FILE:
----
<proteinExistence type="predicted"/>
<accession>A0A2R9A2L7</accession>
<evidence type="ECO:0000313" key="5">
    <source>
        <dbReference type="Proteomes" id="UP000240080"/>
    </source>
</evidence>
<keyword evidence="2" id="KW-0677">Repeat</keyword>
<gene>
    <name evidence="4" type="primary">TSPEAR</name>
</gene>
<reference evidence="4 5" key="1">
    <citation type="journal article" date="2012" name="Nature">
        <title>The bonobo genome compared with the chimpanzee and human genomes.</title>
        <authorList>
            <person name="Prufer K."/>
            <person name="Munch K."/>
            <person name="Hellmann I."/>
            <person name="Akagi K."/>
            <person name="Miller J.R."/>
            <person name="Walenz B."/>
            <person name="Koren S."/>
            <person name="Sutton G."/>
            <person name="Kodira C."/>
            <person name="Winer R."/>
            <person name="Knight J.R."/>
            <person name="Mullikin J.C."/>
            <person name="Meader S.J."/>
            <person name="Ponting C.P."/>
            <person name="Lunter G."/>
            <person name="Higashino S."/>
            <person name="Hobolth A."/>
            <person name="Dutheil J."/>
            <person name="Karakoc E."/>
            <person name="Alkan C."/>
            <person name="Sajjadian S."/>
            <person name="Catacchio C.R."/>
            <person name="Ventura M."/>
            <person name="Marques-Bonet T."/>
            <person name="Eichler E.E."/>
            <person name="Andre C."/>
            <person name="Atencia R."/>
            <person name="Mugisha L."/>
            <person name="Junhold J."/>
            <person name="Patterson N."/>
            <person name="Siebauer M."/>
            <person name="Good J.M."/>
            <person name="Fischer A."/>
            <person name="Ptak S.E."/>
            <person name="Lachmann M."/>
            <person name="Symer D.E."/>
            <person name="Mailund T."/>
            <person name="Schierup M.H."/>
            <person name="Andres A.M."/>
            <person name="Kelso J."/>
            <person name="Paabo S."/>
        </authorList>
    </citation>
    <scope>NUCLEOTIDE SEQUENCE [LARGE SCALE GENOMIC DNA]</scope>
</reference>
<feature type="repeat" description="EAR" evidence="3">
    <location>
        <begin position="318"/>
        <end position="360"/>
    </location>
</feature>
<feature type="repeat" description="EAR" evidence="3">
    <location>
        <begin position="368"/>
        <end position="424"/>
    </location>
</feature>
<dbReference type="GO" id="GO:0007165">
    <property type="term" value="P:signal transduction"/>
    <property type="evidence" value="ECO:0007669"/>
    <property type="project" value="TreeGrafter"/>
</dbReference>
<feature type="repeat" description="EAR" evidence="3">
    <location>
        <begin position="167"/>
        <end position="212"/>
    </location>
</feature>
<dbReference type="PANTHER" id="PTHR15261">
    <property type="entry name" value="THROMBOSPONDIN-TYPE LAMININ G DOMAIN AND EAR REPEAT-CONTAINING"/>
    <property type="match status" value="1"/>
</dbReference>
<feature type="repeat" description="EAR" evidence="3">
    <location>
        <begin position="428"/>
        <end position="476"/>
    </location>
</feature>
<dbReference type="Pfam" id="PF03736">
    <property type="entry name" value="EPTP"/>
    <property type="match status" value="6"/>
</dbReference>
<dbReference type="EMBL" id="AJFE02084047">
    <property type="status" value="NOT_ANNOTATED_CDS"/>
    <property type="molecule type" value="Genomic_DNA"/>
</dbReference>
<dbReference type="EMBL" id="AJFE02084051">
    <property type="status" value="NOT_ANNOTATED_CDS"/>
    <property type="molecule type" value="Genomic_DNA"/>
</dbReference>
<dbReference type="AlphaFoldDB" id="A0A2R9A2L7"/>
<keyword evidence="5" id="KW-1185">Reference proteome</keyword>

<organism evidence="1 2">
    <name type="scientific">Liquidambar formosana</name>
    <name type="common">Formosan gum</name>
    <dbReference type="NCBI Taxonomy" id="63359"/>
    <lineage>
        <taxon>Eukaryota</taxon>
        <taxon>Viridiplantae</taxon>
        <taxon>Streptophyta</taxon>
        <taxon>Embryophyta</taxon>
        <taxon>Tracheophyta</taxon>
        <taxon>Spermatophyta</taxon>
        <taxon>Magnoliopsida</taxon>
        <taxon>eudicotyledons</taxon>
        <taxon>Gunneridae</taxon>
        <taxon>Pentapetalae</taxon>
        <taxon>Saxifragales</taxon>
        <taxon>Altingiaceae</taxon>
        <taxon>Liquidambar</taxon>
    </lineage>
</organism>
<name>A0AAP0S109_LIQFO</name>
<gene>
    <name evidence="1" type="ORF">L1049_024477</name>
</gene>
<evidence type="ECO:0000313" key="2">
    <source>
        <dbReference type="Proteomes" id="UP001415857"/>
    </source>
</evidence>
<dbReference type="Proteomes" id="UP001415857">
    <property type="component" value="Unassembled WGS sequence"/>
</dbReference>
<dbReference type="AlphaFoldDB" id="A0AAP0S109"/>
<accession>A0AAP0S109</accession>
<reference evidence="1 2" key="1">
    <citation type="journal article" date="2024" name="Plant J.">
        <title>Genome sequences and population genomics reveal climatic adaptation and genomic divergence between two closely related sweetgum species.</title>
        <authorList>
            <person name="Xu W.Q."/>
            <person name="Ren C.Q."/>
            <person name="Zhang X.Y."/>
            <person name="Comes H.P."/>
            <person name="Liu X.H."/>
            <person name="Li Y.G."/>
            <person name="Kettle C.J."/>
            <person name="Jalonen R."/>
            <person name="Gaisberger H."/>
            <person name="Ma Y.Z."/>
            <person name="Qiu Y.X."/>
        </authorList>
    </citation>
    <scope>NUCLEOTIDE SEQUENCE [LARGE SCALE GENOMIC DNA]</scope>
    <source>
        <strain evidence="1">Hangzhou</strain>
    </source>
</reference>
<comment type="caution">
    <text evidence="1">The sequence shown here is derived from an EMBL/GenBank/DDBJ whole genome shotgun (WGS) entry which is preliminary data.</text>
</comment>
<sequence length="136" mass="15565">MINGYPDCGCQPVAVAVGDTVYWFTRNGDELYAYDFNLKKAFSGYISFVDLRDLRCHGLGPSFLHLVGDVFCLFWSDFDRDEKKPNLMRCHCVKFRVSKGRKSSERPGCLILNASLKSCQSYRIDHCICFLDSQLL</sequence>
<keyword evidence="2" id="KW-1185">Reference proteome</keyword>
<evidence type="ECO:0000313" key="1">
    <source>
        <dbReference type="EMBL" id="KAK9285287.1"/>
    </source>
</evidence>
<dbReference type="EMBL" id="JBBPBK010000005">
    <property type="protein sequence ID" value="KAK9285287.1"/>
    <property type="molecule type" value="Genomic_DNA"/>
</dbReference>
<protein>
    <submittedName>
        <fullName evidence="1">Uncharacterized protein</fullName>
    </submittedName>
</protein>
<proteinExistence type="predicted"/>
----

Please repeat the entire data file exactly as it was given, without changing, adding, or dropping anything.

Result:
<proteinExistence type="predicted"/>
<accession>A0A2R9A2L7</accession>
<evidence type="ECO:0000313" key="5">
    <source>
        <dbReference type="Proteomes" id="UP000240080"/>
    </source>
</evidence>
<keyword evidence="2" id="KW-0677">Repeat</keyword>
<gene>
    <name evidence="4" type="primary">TSPEAR</name>
</gene>
<reference evidence="4 5" key="1">
    <citation type="journal article" date="2012" name="Nature">
        <title>The bonobo genome compared with the chimpanzee and human genomes.</title>
        <authorList>
            <person name="Prufer K."/>
            <person name="Munch K."/>
            <person name="Hellmann I."/>
            <person name="Akagi K."/>
            <person name="Miller J.R."/>
            <person name="Walenz B."/>
            <person name="Koren S."/>
            <person name="Sutton G."/>
            <person name="Kodira C."/>
            <person name="Winer R."/>
            <person name="Knight J.R."/>
            <person name="Mullikin J.C."/>
            <person name="Meader S.J."/>
            <person name="Ponting C.P."/>
            <person name="Lunter G."/>
            <person name="Higashino S."/>
            <person name="Hobolth A."/>
            <person name="Dutheil J."/>
            <person name="Karakoc E."/>
            <person name="Alkan C."/>
            <person name="Sajjadian S."/>
            <person name="Catacchio C.R."/>
            <person name="Ventura M."/>
            <person name="Marques-Bonet T."/>
            <person name="Eichler E.E."/>
            <person name="Andre C."/>
            <person name="Atencia R."/>
            <person name="Mugisha L."/>
            <person name="Junhold J."/>
            <person name="Patterson N."/>
            <person name="Siebauer M."/>
            <person name="Good J.M."/>
            <person name="Fischer A."/>
            <person name="Ptak S.E."/>
            <person name="Lachmann M."/>
            <person name="Symer D.E."/>
            <person name="Mailund T."/>
            <person name="Schierup M.H."/>
            <person name="Andres A.M."/>
            <person name="Kelso J."/>
            <person name="Paabo S."/>
        </authorList>
    </citation>
    <scope>NUCLEOTIDE SEQUENCE [LARGE SCALE GENOMIC DNA]</scope>
</reference>
<feature type="repeat" description="EAR" evidence="3">
    <location>
        <begin position="318"/>
        <end position="360"/>
    </location>
</feature>
<feature type="repeat" description="EAR" evidence="3">
    <location>
        <begin position="368"/>
        <end position="424"/>
    </location>
</feature>
<dbReference type="GO" id="GO:0007165">
    <property type="term" value="P:signal transduction"/>
    <property type="evidence" value="ECO:0007669"/>
    <property type="project" value="TreeGrafter"/>
</dbReference>
<feature type="repeat" description="EAR" evidence="3">
    <location>
        <begin position="167"/>
        <end position="212"/>
    </location>
</feature>
<dbReference type="PANTHER" id="PTHR15261">
    <property type="entry name" value="THROMBOSPONDIN-TYPE LAMININ G DOMAIN AND EAR REPEAT-CONTAINING"/>
    <property type="match status" value="1"/>
</dbReference>
<feature type="repeat" description="EAR" evidence="3">
    <location>
        <begin position="428"/>
        <end position="476"/>
    </location>
</feature>
<dbReference type="Pfam" id="PF03736">
    <property type="entry name" value="EPTP"/>
    <property type="match status" value="6"/>
</dbReference>
<dbReference type="EMBL" id="AJFE02084047">
    <property type="status" value="NOT_ANNOTATED_CDS"/>
    <property type="molecule type" value="Genomic_DNA"/>
</dbReference>
<dbReference type="EMBL" id="AJFE02084051">
    <property type="status" value="NOT_ANNOTATED_CDS"/>
    <property type="molecule type" value="Genomic_DNA"/>
</dbReference>
<dbReference type="AlphaFoldDB" id="A0A2R9A2L7"/>
<keyword evidence="5" id="KW-1185">Reference proteome</keyword>

<organism evidence="1 2">
    <name type="scientific">Liquidambar formosana</name>
    <name type="common">Formosan gum</name>
    <dbReference type="NCBI Taxonomy" id="63359"/>
    <lineage>
        <taxon>Eukaryota</taxon>
        <taxon>Viridiplantae</taxon>
        <taxon>Streptophyta</taxon>
        <taxon>Embryophyta</taxon>
        <taxon>Tracheophyta</taxon>
        <taxon>Spermatophyta</taxon>
        <taxon>Magnoliopsida</taxon>
        <taxon>eudicotyledons</taxon>
        <taxon>Gunneridae</taxon>
        <taxon>Pentapetalae</taxon>
        <taxon>Saxifragales</taxon>
        <taxon>Altingiaceae</taxon>
        <taxon>Liquidambar</taxon>
    </lineage>
</organism>
<name>A0AAP0S109_LIQFO</name>
<gene>
    <name evidence="1" type="ORF">L1049_024477</name>
</gene>
<evidence type="ECO:0000313" key="2">
    <source>
        <dbReference type="Proteomes" id="UP001415857"/>
    </source>
</evidence>
<dbReference type="Proteomes" id="UP001415857">
    <property type="component" value="Unassembled WGS sequence"/>
</dbReference>
<dbReference type="AlphaFoldDB" id="A0AAP0S109"/>
<accession>A0AAP0S109</accession>
<reference evidence="1 2" key="1">
    <citation type="journal article" date="2024" name="Plant J.">
        <title>Genome sequences and population genomics reveal climatic adaptation and genomic divergence between two closely related sweetgum species.</title>
        <authorList>
            <person name="Xu W.Q."/>
            <person name="Ren C.Q."/>
            <person name="Zhang X.Y."/>
            <person name="Comes H.P."/>
            <person name="Liu X.H."/>
            <person name="Li Y.G."/>
            <person name="Kettle C.J."/>
            <person name="Jalonen R."/>
            <person name="Gaisberger H."/>
            <person name="Ma Y.Z."/>
            <person name="Qiu Y.X."/>
        </authorList>
    </citation>
    <scope>NUCLEOTIDE SEQUENCE [LARGE SCALE GENOMIC DNA]</scope>
    <source>
        <strain evidence="1">Hangzhou</strain>
    </source>
</reference>
<comment type="caution">
    <text evidence="1">The sequence shown here is derived from an EMBL/GenBank/DDBJ whole genome shotgun (WGS) entry which is preliminary data.</text>
</comment>
<sequence length="136" mass="15565">MINGYPDCGCQPVAVAVGDTVYWFTRNGDELYAYDFNLKKAFSGYISFVDLRDLRCHGLGPSFLHLVGDVFCLFWSDFDRDEKKPNLMRCHCVKFRVSKGRKSSERPGCLILNASLKSCQSYRIDHCICFLDSQLL</sequence>
<keyword evidence="2" id="KW-1185">Reference proteome</keyword>
<evidence type="ECO:0000313" key="1">
    <source>
        <dbReference type="EMBL" id="KAK9285287.1"/>
    </source>
</evidence>
<dbReference type="EMBL" id="JBBPBK010000005">
    <property type="protein sequence ID" value="KAK9285287.1"/>
    <property type="molecule type" value="Genomic_DNA"/>
</dbReference>
<protein>
    <submittedName>
        <fullName evidence="1">Uncharacterized protein</fullName>
    </submittedName>
</protein>
<proteinExistence type="predicted"/>